Who is responsible for employee communications?

April 27, 2009

 

The answer is quite simple: Senior management is responsible for getting the word out to everyone, no matter the size of the business or organization.

 

Maybe your business isn’t global or your business doesn’t have thousands of employees. Perhaps your organization is so small that a formal internal communications strategy isn’t necessary; I don’t agree.

 

Whether you consider yourself a big business or a small business as long as you have employees or associates you need to be certain you have a formal strategy of communicating to those who assist you in the success of your operation.  Hearing important information from the top of the organization carries much weight and is the sign of strong leadership.

 

Peter Drucker (1909-2005), the man often cited as the inventor of modern management, would tell you to ask employees what needs to be done to make the business a success.  He would say to respect everyone’s ideas, learn from them, and incorporate as many ideas that make sense. Productivity and performance will improve when each employee feels their ideas are being considered.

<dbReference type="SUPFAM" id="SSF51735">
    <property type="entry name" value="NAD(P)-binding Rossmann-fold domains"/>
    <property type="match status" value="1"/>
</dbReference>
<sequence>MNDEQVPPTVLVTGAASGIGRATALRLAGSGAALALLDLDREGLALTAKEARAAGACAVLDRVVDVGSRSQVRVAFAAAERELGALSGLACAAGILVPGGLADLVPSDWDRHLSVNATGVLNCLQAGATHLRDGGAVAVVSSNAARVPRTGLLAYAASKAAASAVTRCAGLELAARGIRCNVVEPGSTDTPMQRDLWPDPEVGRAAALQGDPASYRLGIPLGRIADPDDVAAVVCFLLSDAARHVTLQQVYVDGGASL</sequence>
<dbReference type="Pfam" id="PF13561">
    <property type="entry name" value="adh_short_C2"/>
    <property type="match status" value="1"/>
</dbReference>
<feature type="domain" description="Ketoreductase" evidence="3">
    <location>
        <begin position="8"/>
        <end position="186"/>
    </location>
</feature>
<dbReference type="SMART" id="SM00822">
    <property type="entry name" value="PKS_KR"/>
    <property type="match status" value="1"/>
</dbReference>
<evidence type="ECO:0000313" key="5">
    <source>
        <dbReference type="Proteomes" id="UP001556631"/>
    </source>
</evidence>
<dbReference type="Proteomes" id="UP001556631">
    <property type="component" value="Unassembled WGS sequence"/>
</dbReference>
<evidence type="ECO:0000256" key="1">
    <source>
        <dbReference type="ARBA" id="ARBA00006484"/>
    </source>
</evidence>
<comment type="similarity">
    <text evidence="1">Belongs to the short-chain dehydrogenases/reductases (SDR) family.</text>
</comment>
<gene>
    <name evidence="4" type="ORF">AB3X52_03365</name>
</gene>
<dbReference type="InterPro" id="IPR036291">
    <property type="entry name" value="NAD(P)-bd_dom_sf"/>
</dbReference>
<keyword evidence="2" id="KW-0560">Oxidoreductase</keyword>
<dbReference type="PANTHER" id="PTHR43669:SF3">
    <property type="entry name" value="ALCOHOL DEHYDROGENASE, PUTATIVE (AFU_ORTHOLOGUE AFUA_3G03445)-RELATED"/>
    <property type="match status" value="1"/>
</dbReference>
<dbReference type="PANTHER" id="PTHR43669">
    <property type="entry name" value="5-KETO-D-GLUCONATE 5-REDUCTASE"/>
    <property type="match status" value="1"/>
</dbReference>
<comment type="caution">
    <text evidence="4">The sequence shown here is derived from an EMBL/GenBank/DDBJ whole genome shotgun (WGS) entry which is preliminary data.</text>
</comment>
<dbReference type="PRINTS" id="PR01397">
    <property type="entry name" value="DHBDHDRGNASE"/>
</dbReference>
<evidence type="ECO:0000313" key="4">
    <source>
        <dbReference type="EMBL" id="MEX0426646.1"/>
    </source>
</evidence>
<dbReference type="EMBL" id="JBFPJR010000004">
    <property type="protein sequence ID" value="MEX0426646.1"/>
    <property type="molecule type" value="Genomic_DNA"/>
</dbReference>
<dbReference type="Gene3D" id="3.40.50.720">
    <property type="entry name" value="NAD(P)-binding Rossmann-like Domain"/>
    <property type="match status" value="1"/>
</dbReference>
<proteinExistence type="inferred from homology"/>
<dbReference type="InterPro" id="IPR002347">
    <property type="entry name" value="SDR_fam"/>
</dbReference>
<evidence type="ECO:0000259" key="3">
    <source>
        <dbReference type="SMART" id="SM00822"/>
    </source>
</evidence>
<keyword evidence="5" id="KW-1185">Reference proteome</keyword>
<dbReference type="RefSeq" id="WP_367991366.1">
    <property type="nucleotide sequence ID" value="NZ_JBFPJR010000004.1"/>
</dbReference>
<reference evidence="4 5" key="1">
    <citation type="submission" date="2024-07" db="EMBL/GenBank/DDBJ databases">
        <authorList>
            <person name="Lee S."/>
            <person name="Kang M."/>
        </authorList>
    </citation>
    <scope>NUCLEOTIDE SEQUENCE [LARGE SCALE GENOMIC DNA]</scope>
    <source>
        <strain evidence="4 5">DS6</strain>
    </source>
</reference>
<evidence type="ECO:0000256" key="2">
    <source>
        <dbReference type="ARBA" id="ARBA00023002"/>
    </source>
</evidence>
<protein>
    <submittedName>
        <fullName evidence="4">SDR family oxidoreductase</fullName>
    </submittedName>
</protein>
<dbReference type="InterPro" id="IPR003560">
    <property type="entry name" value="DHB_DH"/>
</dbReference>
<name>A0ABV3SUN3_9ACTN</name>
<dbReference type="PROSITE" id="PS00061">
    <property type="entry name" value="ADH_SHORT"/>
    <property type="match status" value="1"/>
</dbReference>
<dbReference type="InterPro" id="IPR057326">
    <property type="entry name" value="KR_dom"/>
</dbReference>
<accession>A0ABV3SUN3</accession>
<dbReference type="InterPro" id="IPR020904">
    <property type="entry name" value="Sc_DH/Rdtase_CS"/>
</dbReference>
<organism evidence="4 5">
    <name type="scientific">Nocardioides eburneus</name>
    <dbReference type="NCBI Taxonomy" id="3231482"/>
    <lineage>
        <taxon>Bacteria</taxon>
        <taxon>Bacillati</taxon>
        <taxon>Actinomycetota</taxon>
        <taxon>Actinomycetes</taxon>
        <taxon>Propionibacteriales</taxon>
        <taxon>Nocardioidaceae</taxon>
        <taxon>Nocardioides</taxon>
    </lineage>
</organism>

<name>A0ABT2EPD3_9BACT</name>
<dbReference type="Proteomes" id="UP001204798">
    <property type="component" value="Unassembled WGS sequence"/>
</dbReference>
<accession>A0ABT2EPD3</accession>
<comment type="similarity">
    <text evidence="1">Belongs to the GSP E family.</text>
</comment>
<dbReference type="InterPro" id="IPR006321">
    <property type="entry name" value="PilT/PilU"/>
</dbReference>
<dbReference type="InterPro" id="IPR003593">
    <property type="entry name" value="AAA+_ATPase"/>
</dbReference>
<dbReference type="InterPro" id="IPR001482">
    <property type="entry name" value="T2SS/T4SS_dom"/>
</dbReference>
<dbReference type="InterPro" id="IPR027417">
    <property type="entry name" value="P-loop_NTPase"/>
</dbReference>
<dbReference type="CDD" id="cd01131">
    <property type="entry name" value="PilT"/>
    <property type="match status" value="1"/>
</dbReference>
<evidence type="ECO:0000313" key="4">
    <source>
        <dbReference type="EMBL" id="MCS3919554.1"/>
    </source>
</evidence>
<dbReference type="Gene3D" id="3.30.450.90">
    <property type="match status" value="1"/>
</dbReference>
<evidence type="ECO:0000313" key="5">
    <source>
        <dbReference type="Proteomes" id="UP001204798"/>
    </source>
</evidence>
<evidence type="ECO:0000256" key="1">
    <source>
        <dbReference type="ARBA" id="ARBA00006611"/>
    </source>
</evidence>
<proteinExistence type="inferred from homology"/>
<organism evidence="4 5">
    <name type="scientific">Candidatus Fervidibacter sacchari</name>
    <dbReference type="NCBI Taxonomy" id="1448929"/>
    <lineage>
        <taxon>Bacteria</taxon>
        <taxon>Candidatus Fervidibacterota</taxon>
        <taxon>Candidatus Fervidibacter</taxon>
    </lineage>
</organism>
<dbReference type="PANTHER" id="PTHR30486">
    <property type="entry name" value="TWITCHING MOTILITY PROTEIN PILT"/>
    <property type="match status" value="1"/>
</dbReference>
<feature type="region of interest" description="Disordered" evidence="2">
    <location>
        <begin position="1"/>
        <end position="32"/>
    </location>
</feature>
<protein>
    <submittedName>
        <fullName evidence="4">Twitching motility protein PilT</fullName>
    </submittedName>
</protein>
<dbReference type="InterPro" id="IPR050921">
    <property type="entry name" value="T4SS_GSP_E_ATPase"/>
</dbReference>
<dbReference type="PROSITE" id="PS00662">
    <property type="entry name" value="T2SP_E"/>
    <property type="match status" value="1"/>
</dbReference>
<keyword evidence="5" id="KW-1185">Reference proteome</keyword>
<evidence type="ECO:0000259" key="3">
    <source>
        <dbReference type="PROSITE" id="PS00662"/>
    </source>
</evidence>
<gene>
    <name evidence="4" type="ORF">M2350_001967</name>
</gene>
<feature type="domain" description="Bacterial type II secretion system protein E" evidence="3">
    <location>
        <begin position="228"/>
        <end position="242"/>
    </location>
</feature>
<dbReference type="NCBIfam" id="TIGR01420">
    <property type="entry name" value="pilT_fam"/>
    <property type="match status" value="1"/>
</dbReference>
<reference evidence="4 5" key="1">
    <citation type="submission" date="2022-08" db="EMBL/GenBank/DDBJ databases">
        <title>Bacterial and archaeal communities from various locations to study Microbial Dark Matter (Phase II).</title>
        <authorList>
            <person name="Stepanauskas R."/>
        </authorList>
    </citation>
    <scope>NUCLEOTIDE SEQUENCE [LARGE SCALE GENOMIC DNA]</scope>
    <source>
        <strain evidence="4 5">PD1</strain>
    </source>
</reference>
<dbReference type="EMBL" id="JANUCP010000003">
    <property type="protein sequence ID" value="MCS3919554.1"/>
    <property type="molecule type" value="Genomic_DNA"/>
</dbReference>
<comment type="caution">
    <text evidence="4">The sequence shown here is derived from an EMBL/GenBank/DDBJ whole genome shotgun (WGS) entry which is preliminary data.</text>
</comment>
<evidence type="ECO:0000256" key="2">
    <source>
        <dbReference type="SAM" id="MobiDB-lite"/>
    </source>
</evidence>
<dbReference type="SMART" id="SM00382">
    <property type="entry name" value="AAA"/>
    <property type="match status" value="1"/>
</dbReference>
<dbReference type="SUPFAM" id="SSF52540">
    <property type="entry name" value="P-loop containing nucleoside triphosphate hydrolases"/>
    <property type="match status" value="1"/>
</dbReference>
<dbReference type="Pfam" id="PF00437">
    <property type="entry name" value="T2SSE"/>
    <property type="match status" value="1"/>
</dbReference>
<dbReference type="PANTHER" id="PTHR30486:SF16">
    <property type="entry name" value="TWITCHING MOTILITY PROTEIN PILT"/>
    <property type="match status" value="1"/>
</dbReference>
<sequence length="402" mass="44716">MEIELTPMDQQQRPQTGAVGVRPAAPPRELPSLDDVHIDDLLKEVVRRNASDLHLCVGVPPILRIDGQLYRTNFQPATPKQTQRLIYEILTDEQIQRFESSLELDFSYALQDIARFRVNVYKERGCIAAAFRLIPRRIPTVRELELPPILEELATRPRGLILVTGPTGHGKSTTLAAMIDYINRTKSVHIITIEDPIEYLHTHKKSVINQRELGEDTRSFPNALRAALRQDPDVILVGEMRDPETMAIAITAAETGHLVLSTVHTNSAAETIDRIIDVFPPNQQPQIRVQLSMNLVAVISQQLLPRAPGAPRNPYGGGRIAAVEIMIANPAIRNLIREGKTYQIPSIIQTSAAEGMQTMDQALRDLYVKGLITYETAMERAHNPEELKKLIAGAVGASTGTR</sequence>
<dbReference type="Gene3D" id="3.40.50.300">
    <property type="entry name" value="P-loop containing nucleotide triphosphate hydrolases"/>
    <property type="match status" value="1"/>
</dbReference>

According to Intel Corporation’s co-founder Andrew S. Grove: “Like many philosophers, he [Drucker] spoke in plain language that resonated with ordinary managers. Consequently, simple statements from him have influenced untold numbers of daily actions; they did mine over decades.”[1]

 

If your organization is small, speak to as many of your associates as is possible.  If you don’t have weekly staff meetings consider creating one that is interactive, action-oriented, and goal-driven.  No one wants to sit in a weekly meeting to hear information that could have been read in an email. Your personal delivery of news coupled with asking for input drives associate engagement.

 

And if you are a large company with multiple locations, even internationally dispersed, communicating successfully is possible. It begins with senior management at each location listening to those in the workplace.

 

So whether you are a big or small organization, internal communications begins with senior management listening, speaking in a way that can be understood in the lunchroom, and ensuring there is a process in place for everyone to understand the business and the business needs.

 

Be sure to create avenues for employees to be heard.  Consider an employee opinion survey to be administered at least two times a year.  Hold town hall meetings and measure their success.  Lead by example; listen to your associates and they will listen to you.  Always remember that successful communications is a two-way process.  And successful businesses have strong strategic communication plans.

 

Eileen Weisman is a communications strategist who designs successful communication environments for clients, ensuring that important messages are heard, visible, and understood. Her business philosophy is “You can improve performance by improving communications.”

 

 


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